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A Galactic Mystery

Astronomers have learned that the centre of our Milky Way galaxy harbours a long-sought black hole. But the finding has raised even more questions than before.

by Trudy E Bell

In the most suspenseful detective stories, the mystery deepens even as the plot reveals more clues. So has it been in real life for astrophysicists investigating the centre of our Milky Way galaxy. They hoped that NASA's Chandra X-ray Observatory would reveal a long-suspected black hole there - and indeed it did. But Chandra's revelations have raised new questions that baffle scientists perhaps even more than before.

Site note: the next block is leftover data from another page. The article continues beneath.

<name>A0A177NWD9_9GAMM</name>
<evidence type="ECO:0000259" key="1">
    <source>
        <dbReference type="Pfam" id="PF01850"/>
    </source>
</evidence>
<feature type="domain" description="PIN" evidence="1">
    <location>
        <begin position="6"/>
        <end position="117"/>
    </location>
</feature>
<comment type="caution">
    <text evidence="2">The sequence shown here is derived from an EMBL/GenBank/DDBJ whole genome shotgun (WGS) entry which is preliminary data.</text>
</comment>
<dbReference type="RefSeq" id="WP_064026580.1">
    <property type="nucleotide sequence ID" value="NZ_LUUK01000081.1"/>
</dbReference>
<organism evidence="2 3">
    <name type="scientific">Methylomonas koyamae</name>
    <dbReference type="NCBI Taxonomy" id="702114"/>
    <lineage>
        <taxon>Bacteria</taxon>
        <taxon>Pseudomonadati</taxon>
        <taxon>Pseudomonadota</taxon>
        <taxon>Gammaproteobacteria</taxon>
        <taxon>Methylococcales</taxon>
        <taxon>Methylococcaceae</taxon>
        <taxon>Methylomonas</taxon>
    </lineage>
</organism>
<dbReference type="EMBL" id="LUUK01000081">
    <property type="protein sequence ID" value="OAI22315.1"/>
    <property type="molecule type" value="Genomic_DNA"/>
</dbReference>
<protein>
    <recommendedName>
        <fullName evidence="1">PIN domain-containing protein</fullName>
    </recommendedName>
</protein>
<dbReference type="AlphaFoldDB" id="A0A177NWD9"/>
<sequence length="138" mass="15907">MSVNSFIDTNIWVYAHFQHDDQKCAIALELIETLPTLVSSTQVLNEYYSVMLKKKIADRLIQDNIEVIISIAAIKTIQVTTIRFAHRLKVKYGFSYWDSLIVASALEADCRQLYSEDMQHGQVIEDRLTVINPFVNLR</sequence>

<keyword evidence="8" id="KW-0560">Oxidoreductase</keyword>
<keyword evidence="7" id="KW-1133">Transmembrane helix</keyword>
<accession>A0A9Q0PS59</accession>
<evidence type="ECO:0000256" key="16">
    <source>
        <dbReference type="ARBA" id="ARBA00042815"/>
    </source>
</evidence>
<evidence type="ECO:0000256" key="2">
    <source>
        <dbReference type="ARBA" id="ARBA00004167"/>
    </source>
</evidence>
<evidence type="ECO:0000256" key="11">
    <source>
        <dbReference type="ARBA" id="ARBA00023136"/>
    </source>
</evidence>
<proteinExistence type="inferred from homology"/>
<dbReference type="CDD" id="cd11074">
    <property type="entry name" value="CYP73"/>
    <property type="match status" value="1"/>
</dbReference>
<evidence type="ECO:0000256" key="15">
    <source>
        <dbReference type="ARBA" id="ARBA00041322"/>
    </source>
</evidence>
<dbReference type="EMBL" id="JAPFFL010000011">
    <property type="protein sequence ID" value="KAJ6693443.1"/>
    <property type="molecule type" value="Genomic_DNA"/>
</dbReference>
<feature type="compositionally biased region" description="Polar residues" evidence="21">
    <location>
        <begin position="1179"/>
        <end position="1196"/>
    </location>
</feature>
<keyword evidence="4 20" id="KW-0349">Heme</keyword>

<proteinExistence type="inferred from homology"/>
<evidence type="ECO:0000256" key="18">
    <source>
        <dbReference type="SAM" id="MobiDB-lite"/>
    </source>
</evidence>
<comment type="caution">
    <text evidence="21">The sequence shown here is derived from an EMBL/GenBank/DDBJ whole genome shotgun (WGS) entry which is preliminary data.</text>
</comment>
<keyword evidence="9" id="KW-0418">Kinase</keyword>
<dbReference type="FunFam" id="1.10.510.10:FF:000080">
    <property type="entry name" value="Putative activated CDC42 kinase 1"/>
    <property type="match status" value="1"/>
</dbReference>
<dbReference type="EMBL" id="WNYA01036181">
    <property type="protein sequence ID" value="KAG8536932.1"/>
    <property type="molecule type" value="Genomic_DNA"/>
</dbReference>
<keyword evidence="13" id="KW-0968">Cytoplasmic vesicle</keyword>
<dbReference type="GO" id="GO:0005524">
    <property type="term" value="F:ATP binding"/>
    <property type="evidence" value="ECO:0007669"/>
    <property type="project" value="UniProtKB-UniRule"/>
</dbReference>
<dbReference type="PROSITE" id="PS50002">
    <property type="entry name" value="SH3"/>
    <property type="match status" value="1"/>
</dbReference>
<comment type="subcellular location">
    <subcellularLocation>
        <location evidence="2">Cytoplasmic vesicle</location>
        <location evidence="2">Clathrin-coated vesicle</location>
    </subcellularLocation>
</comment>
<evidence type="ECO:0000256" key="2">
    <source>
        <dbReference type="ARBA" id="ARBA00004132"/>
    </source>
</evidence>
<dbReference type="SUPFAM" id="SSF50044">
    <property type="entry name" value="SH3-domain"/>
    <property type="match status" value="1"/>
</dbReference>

A black hole is an object both so massive and so compact that not even light itself can escape its staggering gravity. For decades, theorists have argued that giant stars (ones at least 10 times as massive as our Sun) routinely end their lives as supernovas - catastrophic explosions that spray matter light-years through interstellar space, leaving behind only a dense remnant of the original star. If the remnant exceeds about 3 solar masses, it will become a black hole.

In 1974, Astronomer Royal Sir Martin Rees proposed that supermassive black holes - ones with a million or even a billion solar masses - might exist within the centres of some galaxies. The galaxies he had in mind have impressively active nuclei (centres) that shine as brightly as 30 billion or more Suns. They glow, unsteadily flickering, at all wavelengths from radio to gamma rays, and they spew powerful jets of charged particles into space. Rees reasoned that black holes gobbling matter were the sources of such turmoil.